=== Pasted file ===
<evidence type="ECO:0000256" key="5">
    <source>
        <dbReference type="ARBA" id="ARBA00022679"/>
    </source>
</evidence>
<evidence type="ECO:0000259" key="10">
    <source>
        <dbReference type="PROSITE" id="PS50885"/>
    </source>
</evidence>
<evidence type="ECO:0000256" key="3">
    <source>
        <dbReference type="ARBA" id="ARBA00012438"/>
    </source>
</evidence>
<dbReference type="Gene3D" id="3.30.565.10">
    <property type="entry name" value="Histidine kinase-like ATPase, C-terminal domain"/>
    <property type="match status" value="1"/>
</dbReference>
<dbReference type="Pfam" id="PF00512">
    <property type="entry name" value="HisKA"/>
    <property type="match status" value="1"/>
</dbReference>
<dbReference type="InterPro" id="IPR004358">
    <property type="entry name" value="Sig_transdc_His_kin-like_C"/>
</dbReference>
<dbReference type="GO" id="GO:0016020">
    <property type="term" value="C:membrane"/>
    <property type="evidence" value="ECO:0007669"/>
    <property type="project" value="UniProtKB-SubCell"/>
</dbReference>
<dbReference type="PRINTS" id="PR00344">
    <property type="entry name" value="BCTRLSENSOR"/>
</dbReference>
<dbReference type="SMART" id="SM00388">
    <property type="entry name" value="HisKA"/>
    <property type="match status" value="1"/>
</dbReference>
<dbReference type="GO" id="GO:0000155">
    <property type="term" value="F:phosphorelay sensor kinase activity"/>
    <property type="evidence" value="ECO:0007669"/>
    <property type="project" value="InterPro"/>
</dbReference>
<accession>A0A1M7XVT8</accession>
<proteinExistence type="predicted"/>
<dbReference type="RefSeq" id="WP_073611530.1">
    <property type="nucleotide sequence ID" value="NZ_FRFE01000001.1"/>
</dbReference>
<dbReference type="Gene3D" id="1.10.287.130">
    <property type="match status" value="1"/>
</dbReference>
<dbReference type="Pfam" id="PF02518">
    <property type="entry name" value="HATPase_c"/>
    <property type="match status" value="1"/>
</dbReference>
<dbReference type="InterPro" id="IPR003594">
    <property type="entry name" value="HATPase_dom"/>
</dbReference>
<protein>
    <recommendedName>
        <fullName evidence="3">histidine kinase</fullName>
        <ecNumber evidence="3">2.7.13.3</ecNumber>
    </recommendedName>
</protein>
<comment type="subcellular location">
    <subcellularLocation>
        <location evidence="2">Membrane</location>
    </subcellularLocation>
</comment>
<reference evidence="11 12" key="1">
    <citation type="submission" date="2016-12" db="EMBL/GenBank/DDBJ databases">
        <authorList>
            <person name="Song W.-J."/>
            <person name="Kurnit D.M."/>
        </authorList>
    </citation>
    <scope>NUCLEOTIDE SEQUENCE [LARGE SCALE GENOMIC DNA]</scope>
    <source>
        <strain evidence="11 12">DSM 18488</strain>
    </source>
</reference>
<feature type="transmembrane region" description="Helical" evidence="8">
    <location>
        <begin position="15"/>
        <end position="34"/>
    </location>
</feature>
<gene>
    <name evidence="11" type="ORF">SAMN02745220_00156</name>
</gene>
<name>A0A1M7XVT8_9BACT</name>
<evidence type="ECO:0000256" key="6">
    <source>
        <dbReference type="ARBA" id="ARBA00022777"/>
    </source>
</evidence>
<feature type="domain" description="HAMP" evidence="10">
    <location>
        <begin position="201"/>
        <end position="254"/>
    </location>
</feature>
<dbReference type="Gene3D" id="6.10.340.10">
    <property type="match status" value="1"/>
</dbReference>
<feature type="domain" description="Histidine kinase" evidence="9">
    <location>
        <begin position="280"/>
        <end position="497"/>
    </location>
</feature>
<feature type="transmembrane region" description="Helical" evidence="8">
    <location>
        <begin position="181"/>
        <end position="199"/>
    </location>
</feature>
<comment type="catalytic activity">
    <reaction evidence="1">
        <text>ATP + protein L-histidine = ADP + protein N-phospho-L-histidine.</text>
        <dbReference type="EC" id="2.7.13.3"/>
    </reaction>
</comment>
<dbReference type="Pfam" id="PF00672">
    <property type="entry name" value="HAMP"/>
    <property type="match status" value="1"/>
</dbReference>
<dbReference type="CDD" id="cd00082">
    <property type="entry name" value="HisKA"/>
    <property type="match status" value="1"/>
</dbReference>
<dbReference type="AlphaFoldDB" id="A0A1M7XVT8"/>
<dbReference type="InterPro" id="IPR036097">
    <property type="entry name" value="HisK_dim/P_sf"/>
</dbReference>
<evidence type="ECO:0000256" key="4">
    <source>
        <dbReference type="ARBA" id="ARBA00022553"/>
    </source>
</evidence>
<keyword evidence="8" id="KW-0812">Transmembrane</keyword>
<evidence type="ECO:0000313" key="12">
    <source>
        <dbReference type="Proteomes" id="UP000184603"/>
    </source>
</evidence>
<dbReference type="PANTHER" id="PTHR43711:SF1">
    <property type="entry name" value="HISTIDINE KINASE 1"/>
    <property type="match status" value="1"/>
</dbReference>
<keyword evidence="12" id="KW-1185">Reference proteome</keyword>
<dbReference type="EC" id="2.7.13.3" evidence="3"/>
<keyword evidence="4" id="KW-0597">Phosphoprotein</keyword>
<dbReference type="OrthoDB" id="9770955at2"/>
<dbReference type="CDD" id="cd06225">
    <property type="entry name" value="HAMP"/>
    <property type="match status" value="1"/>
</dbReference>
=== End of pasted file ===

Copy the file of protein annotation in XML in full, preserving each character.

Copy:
<evidence type="ECO:0000256" key="5">
    <source>
        <dbReference type="ARBA" id="ARBA00022679"/>
    </source>
</evidence>
<evidence type="ECO:0000259" key="10">
    <source>
        <dbReference type="PROSITE" id="PS50885"/>
    </source>
</evidence>
<evidence type="ECO:0000256" key="3">
    <source>
        <dbReference type="ARBA" id="ARBA00012438"/>
    </source>
</evidence>
<dbReference type="Gene3D" id="3.30.565.10">
    <property type="entry name" value="Histidine kinase-like ATPase, C-terminal domain"/>
    <property type="match status" value="1"/>
</dbReference>
<dbReference type="Pfam" id="PF00512">
    <property type="entry name" value="HisKA"/>
    <property type="match status" value="1"/>
</dbReference>
<dbReference type="InterPro" id="IPR004358">
    <property type="entry name" value="Sig_transdc_His_kin-like_C"/>
</dbReference>
<dbReference type="GO" id="GO:0016020">
    <property type="term" value="C:membrane"/>
    <property type="evidence" value="ECO:0007669"/>
    <property type="project" value="UniProtKB-SubCell"/>
</dbReference>
<dbReference type="PRINTS" id="PR00344">
    <property type="entry name" value="BCTRLSENSOR"/>
</dbReference>
<dbReference type="SMART" id="SM00388">
    <property type="entry name" value="HisKA"/>
    <property type="match status" value="1"/>
</dbReference>
<dbReference type="GO" id="GO:0000155">
    <property type="term" value="F:phosphorelay sensor kinase activity"/>
    <property type="evidence" value="ECO:0007669"/>
    <property type="project" value="InterPro"/>
</dbReference>
<accession>A0A1M7XVT8</accession>
<proteinExistence type="predicted"/>
<dbReference type="RefSeq" id="WP_073611530.1">
    <property type="nucleotide sequence ID" value="NZ_FRFE01000001.1"/>
</dbReference>
<dbReference type="Gene3D" id="1.10.287.130">
    <property type="match status" value="1"/>
</dbReference>
<dbReference type="Pfam" id="PF02518">
    <property type="entry name" value="HATPase_c"/>
    <property type="match status" value="1"/>
</dbReference>
<dbReference type="InterPro" id="IPR003594">
    <property type="entry name" value="HATPase_dom"/>
</dbReference>
<protein>
    <recommendedName>
        <fullName evidence="3">histidine kinase</fullName>
        <ecNumber evidence="3">2.7.13.3</ecNumber>
    </recommendedName>
</protein>
<comment type="subcellular location">
    <subcellularLocation>
        <location evidence="2">Membrane</location>
    </subcellularLocation>
</comment>
<reference evidence="11 12" key="1">
    <citation type="submission" date="2016-12" db="EMBL/GenBank/DDBJ databases">
        <authorList>
            <person name="Song W.-J."/>
            <person name="Kurnit D.M."/>
        </authorList>
    </citation>
    <scope>NUCLEOTIDE SEQUENCE [LARGE SCALE GENOMIC DNA]</scope>
    <source>
        <strain evidence="11 12">DSM 18488</strain>
    </source>
</reference>
<feature type="transmembrane region" description="Helical" evidence="8">
    <location>
        <begin position="15"/>
        <end position="34"/>
    </location>
</feature>
<gene>
    <name evidence="11" type="ORF">SAMN02745220_00156</name>
</gene>
<name>A0A1M7XVT8_9BACT</name>
<evidence type="ECO:0000256" key="6">
    <source>
        <dbReference type="ARBA" id="ARBA00022777"/>
    </source>
</evidence>
<feature type="domain" description="HAMP" evidence="10">
    <location>
        <begin position="201"/>
        <end position="254"/>
    </location>
</feature>
<dbReference type="Gene3D" id="6.10.340.10">
    <property type="match status" value="1"/>
</dbReference>
<feature type="domain" description="Histidine kinase" evidence="9">
    <location>
        <begin position="280"/>
        <end position="497"/>
    </location>
</feature>
<feature type="transmembrane region" description="Helical" evidence="8">
    <location>
        <begin position="181"/>
        <end position="199"/>
    </location>
</feature>
<comment type="catalytic activity">
    <reaction evidence="1">
        <text>ATP + protein L-histidine = ADP + protein N-phospho-L-histidine.</text>
        <dbReference type="EC" id="2.7.13.3"/>
    </reaction>
</comment>
<dbReference type="Pfam" id="PF00672">
    <property type="entry name" value="HAMP"/>
    <property type="match status" value="1"/>
</dbReference>
<dbReference type="CDD" id="cd00082">
    <property type="entry name" value="HisKA"/>
    <property type="match status" value="1"/>
</dbReference>
<dbReference type="AlphaFoldDB" id="A0A1M7XVT8"/>
<dbReference type="InterPro" id="IPR036097">
    <property type="entry name" value="HisK_dim/P_sf"/>
</dbReference>
<evidence type="ECO:0000256" key="4">
    <source>
        <dbReference type="ARBA" id="ARBA00022553"/>
    </source>
</evidence>
<keyword evidence="8" id="KW-0812">Transmembrane</keyword>
<evidence type="ECO:0000313" key="12">
    <source>
        <dbReference type="Proteomes" id="UP000184603"/>
    </source>
</evidence>
<dbReference type="PANTHER" id="PTHR43711:SF1">
    <property type="entry name" value="HISTIDINE KINASE 1"/>
    <property type="match status" value="1"/>
</dbReference>
<keyword evidence="12" id="KW-1185">Reference proteome</keyword>
<dbReference type="EC" id="2.7.13.3" evidence="3"/>
<keyword evidence="4" id="KW-0597">Phosphoprotein</keyword>
<dbReference type="OrthoDB" id="9770955at2"/>
<dbReference type="CDD" id="cd06225">
    <property type="entry name" value="HAMP"/>
    <property type="match status" value="1"/>
</dbReference>